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Scand J Work Environ Health. 1995 Dec;21(6):460-9.

Excess lung cancer among workers exposed to lead.

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Department of Epidemiology and Biostatistics, Finnish Institute of Occupational Health, Helsinki.



Studies on experimental animals suggest that inorganic lead is a carcinogen. The purpose of the study was to examine whether occupational exposure to lead increases the risk of cancer.


The study population comprised 20,700 workers who had been biologically monitored for their blood lead (B-Pb) concentrations during 1973-1983. The mortality and cancer incidence rates were followed among the monitored workers and compared with those of the Finnish general population. An internal comparison of the cancer incidence rates was also done between subcohorts formed according to individual B-Pb levels. Questionnaire-based information was also collected on lifetime occupational history and potential confounders, and exposure history was assessed on an individual basis with a nested case-referent design for lung cancer.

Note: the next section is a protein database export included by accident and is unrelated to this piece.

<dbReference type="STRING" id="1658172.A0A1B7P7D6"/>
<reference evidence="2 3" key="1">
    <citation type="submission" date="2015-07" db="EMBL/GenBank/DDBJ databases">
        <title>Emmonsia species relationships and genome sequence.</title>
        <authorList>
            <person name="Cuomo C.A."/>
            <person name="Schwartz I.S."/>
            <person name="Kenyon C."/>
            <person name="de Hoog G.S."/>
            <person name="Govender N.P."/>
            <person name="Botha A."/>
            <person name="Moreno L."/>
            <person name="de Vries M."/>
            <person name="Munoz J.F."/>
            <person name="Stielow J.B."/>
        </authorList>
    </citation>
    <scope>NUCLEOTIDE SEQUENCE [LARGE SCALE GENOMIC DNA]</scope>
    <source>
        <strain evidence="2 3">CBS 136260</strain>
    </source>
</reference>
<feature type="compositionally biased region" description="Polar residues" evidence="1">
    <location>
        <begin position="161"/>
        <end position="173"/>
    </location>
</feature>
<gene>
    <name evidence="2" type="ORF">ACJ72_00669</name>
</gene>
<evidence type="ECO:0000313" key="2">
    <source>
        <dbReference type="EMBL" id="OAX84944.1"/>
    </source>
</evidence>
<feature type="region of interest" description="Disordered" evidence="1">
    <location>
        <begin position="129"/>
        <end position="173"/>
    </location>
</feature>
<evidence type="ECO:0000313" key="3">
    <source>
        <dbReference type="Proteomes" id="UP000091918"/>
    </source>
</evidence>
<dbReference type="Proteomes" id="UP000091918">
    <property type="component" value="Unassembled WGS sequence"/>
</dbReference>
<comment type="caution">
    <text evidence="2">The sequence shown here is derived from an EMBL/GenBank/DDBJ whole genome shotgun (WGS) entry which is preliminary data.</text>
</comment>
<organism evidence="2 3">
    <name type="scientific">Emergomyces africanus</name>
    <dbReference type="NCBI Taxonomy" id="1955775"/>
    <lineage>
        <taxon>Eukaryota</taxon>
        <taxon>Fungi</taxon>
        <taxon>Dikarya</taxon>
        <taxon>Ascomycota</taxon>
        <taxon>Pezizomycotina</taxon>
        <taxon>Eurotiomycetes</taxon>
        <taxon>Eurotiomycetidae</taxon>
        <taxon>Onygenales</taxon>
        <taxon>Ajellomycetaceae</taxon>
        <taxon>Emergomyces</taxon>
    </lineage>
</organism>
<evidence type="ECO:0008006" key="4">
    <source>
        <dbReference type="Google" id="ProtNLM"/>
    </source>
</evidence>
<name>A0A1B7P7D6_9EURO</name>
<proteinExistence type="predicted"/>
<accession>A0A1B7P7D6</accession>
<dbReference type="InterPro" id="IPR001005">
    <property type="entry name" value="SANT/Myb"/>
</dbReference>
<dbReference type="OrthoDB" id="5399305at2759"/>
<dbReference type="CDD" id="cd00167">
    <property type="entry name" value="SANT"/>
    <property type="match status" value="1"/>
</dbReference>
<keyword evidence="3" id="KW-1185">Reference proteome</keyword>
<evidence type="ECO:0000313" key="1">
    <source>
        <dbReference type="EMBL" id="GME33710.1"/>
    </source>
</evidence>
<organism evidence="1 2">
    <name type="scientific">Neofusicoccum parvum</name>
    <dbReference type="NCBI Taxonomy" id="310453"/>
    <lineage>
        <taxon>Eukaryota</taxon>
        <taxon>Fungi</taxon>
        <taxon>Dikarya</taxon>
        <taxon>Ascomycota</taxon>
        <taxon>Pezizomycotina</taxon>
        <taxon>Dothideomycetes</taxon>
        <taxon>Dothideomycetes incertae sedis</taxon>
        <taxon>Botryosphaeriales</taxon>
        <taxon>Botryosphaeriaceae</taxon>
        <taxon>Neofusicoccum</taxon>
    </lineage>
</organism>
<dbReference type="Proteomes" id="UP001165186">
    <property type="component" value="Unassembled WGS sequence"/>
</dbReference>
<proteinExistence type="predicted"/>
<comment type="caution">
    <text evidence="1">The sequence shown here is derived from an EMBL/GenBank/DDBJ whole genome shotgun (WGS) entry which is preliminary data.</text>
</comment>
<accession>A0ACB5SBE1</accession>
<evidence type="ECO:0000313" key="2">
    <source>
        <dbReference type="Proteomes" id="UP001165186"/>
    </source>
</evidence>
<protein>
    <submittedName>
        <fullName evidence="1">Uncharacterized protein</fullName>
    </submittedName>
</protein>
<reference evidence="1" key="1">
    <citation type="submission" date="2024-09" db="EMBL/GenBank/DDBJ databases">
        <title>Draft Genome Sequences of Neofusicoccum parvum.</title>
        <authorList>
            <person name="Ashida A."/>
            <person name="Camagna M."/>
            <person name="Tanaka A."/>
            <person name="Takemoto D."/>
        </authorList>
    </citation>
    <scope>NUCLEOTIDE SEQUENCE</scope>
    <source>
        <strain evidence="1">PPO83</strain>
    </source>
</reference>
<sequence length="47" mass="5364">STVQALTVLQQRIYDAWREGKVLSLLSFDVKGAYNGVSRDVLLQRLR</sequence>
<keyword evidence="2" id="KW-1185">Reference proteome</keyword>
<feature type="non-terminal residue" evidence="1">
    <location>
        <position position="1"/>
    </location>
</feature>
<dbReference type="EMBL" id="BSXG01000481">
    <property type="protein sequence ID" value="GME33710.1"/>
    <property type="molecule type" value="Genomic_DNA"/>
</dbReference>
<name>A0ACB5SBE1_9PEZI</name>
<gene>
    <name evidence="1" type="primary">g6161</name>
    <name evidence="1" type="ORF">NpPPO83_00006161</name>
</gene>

The internal comparison within the cohort showed a 1.4-fold increase in the overall cancer incidence and a 1.8-fold increase in the incidence of lung cancer among those who had ever had a blood lead level of > or = 1.0 mumol.l-1. In the case-referent study, an increased odds ratio for lung cancer was found for concomitant exposure to lead and engine exhaust. The odds ratio for squamous-cell carcinoma of the lung was increased even when the blood lead level had been slightly elevated. Bias or confounding did not explain the risks.


The results suggest that exposure to lead increases the risk of lung cancer. Co-exposure to engine exhaust and lead may be associated with the risk.

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